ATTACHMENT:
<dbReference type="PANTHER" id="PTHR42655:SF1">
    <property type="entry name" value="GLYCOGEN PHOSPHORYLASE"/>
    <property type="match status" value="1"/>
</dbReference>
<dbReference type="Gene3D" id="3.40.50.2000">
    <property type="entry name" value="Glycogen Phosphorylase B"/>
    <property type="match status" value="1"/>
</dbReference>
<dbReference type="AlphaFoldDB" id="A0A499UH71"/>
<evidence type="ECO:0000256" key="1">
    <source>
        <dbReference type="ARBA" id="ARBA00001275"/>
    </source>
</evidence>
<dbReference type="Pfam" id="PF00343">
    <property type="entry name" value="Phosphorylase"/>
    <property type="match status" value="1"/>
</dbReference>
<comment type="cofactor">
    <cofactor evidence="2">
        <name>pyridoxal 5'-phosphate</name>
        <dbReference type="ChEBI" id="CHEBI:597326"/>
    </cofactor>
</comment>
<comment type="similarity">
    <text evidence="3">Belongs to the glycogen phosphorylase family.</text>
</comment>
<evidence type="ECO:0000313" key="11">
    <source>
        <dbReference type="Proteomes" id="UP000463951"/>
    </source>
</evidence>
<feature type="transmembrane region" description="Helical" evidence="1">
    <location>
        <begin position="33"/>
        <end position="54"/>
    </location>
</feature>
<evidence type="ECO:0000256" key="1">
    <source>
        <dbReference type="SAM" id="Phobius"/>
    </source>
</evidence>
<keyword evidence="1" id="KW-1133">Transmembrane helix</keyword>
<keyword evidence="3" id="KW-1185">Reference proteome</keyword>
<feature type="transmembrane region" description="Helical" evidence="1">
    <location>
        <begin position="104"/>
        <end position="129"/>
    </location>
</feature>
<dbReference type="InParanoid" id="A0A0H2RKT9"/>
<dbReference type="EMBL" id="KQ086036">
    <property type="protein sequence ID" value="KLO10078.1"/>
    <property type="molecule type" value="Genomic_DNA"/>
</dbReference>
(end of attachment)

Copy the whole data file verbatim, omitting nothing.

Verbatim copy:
<dbReference type="PANTHER" id="PTHR42655:SF1">
    <property type="entry name" value="GLYCOGEN PHOSPHORYLASE"/>
    <property type="match status" value="1"/>
</dbReference>
<dbReference type="Gene3D" id="3.40.50.2000">
    <property type="entry name" value="Glycogen Phosphorylase B"/>
    <property type="match status" value="1"/>
</dbReference>
<dbReference type="AlphaFoldDB" id="A0A499UH71"/>
<evidence type="ECO:0000256" key="1">
    <source>
        <dbReference type="ARBA" id="ARBA00001275"/>
    </source>
</evidence>
<dbReference type="Pfam" id="PF00343">
    <property type="entry name" value="Phosphorylase"/>
    <property type="match status" value="1"/>
</dbReference>
<comment type="cofactor">
    <cofactor evidence="2">
        <name>pyridoxal 5'-phosphate</name>
        <dbReference type="ChEBI" id="CHEBI:597326"/>
    </cofactor>
</comment>
<comment type="similarity">
    <text evidence="3">Belongs to the glycogen phosphorylase family.</text>
</comment>
<evidence type="ECO:0000313" key="11">
    <source>
        <dbReference type="Proteomes" id="UP000463951"/>
    </source>
</evidence>
<feature type="transmembrane region" description="Helical" evidence="1">
    <location>
        <begin position="33"/>
        <end position="54"/>
    </location>
</feature>
<evidence type="ECO:0000256" key="1">
    <source>
        <dbReference type="SAM" id="Phobius"/>
    </source>
</evidence>
<keyword evidence="1" id="KW-1133">Transmembrane helix</keyword>
<keyword evidence="3" id="KW-1185">Reference proteome</keyword>
<feature type="transmembrane region" description="Helical" evidence="1">
    <location>
        <begin position="104"/>
        <end position="129"/>
    </location>
</feature>
<dbReference type="InParanoid" id="A0A0H2RKT9"/>
<dbReference type="EMBL" id="KQ086036">
    <property type="protein sequence ID" value="KLO10078.1"/>
    <property type="molecule type" value="Genomic_DNA"/>
</dbReference>